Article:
Biblical Archaeology Review 4:3, September/October 1978

An Alphabet from the Days of the Judges

By Aaron DemskyMoshe Kochavi

At a site called Izbet Sartah, now believed by some scholars, to be Biblical Ebenezer, a recent excavation by Tel Aviv and Bar-Ilan Universities has uncovered a small clay potsherd—unrelated to the Biblical story—which, however, is the most important single find of the excavation. The sherd contains the longest proto-Canaanite inscription ever discovered.a

The unimpressive looking sherd measures only 3 ½ by 6 inches, but it contains a dramatic addition to the study of ancient Hebrew epigraphy and to the early history of the alphabet.

Inscribed on the sherd are five lines of letters. Most of the letters on the first four lines have been identified, but make no sense as words. We suspect that they are random exercises in writing letters by a student scribe.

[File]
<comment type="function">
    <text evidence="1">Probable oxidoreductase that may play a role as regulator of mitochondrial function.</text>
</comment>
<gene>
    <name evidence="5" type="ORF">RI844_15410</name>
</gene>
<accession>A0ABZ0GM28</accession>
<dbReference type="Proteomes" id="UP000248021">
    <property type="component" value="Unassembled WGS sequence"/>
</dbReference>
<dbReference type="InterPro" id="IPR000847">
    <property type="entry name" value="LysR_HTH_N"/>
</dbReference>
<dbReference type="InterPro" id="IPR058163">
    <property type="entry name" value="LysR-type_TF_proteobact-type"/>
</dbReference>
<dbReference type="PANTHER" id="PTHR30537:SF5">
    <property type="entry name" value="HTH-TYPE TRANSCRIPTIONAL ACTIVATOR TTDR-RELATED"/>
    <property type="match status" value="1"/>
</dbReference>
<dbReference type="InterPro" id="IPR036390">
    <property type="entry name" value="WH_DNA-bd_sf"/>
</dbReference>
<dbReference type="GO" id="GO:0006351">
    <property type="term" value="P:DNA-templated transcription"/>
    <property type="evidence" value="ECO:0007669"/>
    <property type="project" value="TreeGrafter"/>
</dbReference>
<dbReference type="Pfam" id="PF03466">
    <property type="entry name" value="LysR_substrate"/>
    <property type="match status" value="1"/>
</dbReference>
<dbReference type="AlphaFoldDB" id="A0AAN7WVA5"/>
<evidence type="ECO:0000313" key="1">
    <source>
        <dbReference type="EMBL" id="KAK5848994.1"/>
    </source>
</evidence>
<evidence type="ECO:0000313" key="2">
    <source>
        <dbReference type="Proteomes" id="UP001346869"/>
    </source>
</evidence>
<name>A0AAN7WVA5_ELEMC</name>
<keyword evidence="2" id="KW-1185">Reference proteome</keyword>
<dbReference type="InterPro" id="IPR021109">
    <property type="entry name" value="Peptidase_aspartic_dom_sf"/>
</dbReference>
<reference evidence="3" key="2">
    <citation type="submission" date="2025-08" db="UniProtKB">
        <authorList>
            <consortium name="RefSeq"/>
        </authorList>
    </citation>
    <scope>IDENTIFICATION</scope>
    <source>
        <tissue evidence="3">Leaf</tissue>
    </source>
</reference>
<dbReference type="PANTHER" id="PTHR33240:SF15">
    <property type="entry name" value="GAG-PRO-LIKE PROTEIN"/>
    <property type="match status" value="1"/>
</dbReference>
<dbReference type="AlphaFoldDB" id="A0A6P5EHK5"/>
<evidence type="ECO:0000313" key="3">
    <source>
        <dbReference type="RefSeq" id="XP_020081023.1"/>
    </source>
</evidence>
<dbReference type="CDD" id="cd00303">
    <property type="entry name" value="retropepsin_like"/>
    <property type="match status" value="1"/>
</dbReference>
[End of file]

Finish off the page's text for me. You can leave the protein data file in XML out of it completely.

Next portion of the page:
The fifth line is, with minor deviations, the Hebrew alphabet, consisting of 22 letters! Unlike modern Hebrew, which is written from right to left, this alphabet was written from left to right (like English). At the time it was written, the writing direction had not yet been fixed.

Two kinds of evidence ordinarily enable scholars to date ancient writings, and both are involved in dating the Izbet Sartah sherd: first, the archaeological evidence; that is, what is the date of the archaeological stratum in which the inscription was found? Second, the evidence of the letters themselves—their shape, direction and form. The first type of evidence entails a stratigraphic analysis; the second, a palaeographic analysis.

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